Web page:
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Tribal people across the United States are once again showing the way, this time by leading the country in vaccination rates. As of this week, 55 percent of Natives in Umatilla County are vaccinated compared to only 31 percent for the whole county. And 51 percent of the eligible Native population in Yakima County is vaccinated compared to 41 percent for the county in general. NBC News reported last week that 98 percent of the eligible population on the Blackfeet reservation has been fully vaccinated against the disease, compared to about 40 percent of Montana’s total population.

Medical researchers found that the cultural teachings to think of the needs of the whole tribe was one reason the vaccination rate is so much higher in Indian Country compared to the national average.

“I was hesitant at first, but I did both my shots not for me but for my parents, for our elders, and for the unknown trails ahead.”
—Erik Holt, Nez Perce

The Kaiser Family Foundation conducted a national survey of American Indian/Alaska Native people in late 2020 and found that the majority were willing receive a COVID-19 vaccine and that the most commonly held motivation for getting a vaccine was a sense of responsibility to protect the Native community and preserve cultural ways.

Vanessa Begaye, Navajo, told the Wall Street Journal: “Pretty much the whole Navajo Nation wanted to get the vaccine as soon as it came out. We all felt it was the right thing to do, to protect our families, especially our elders. Almost everyone I know has lost someone, and we all just want this pandemic to be over.”

Another reason for the high vaccination rates among tribal people is the cultural memory of past pandemics.Chuck Sams, the former Covid response lead for the Confederated Tribes of the Umatilla Indian Reservation told OPB: “The tribes have faced pandemic before; our last one ended in around 1860, but that cost us nearly 90% of our tribal membership — lost to the measles between 1780 and 1860. That memory still lives on in many of us,”

At a recent CRITFC commission meeting, Commissioner Bill Yallup, Jr, Yakama, said, “When I was young, we would drive along the Columbia River and my great grandmother would tell me about all the people who lived there. ‘They’re all gone now, because that sickness killed them all.’ She was born in 1857 and this was in the late 50s. ‘They’re all gone; sickness killed them.’ We don’t want that to happen again. There’s only 11,000 Yakamas left. We can’t be losing our people; we can’t be losing our history. Those elders have knowledge and wisdom about things and how things were.”

“There’s only 11,000 Yakamas left. We can’t be losing our people; we can’t be losing our history.”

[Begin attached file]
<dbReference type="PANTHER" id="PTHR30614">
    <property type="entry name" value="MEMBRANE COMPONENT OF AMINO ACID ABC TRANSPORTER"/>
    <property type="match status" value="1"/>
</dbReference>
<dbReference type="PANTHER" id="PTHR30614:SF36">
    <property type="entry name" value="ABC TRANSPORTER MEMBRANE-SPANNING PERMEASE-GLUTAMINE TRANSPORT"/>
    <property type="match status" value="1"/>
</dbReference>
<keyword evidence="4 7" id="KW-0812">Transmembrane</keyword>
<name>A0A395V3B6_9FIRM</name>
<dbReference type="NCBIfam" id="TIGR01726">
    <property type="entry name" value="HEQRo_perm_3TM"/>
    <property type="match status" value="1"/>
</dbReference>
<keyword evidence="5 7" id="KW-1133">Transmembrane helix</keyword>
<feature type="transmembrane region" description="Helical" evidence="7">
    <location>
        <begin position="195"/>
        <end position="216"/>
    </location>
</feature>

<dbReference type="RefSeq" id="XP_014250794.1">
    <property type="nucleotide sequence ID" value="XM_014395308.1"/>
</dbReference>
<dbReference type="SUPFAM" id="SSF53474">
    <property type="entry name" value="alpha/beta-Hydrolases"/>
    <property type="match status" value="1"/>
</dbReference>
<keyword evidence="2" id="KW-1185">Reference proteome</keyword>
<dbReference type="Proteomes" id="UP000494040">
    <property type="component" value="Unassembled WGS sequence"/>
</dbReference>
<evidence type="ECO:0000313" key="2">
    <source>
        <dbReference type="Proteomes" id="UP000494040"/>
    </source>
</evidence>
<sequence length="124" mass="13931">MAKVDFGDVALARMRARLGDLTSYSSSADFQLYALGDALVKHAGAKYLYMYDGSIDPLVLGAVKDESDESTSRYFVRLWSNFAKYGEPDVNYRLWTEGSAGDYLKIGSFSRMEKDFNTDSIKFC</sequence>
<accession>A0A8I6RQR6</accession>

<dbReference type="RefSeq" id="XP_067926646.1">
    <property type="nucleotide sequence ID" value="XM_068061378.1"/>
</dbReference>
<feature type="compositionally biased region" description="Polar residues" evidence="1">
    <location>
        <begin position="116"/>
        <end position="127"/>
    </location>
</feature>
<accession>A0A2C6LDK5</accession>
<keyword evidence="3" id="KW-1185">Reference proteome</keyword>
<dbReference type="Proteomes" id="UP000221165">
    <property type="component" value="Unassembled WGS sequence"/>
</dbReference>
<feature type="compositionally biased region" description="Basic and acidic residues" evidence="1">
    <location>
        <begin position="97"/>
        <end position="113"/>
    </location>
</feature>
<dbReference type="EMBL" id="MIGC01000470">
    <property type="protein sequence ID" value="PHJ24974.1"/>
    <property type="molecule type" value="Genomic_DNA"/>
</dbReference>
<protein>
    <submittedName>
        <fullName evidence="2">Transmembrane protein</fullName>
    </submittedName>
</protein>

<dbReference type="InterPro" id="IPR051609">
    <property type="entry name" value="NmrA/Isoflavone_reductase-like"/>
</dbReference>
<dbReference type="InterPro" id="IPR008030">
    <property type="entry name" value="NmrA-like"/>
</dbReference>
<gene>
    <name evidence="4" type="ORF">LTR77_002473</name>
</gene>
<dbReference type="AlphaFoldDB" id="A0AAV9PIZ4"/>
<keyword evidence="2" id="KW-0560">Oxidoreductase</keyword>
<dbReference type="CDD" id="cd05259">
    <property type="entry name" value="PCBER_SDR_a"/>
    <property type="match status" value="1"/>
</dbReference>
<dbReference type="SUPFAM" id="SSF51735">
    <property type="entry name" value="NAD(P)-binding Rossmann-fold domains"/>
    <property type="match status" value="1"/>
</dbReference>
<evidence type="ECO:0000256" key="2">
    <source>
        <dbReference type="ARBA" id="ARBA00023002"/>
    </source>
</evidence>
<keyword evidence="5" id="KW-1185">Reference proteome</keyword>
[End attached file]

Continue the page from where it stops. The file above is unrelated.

—Bill Yallup Jr, Yakama

In a recent poll of Native Americans who hadn’t been vaccinated, the most common reasons given were difficulty with transportation to vaccination locations; finding time due to jobs, family and child responsibilities, or other community responsibilities; or unsure if their preexisting health condition made them ineligible. These are all concerns that the River People have reported, too. Fortunately there are a number of community resources to help tribal members with these issues. See resource list at end of article.

As of June 11, the Indian Health Service has safely administered 1.4 million vaccines to tribal members throughout the U.S. This includes the 73,607 that were administered by the Portland Area IHS system that serves the Pacific Northwest area. So far, there have been 2.26 billion doses given worldwide and they are turning out to be as effective in the real world as the trials showed, with some giving more than 90 percent protection. They are also being found to be effective against some of the newer COVID variants that are more contagious and have a higher risk of serious complications.

“I don’t want to catch COVID or spread it accidentally. My elders taught me to protect myself and to protect others, and getting the vaccine will do both.”
—Rachelle Begay, Yakama

State officials reported that 98% of the people diagnosed with COVID-19 in Oregon in May were unvaccinated or were only partially vaccinated. While the overall case numbers are going down, they are still high among the unvaccinated population.

The tribes encourage all eligible tribal members to get vaccinated, especially as we move into the summer fishery and crowded fishing access sites. By being vaccinated, you are doing your part to not only protect yourself, but also children and those who cannot be vaccinated due to health issues. Together we can protect our most precious resource: our tribal members and the culture we safeguard for the future.

“It’s about being a good ancestor and doing everything you can do to look to the future and trying to make it a better life for the next seven generations,” said Mari Raphael, RN at the Grand Traverse Band of Ottawa and Chippewa Indians health center.


Vaccine Access Resources along the Columbia River

Transportation: If you need assistance getting to a vaccination location, contact Star Tennison from One Community Health at (541) 386-6380.

Finding Time: One Community Health offers in-clinic vaccines by appointment in Hood River and The Dalles. Call (541) 386-6380 to schedule your vaccination at a time that works for you.

Health Questions: If you have a pre-existing health condition so aren’t sure if you should get a vaccination, contact One Community Health’s outreach nurse Rosey Suppah at (541) 386-6380 who can answer your questions.

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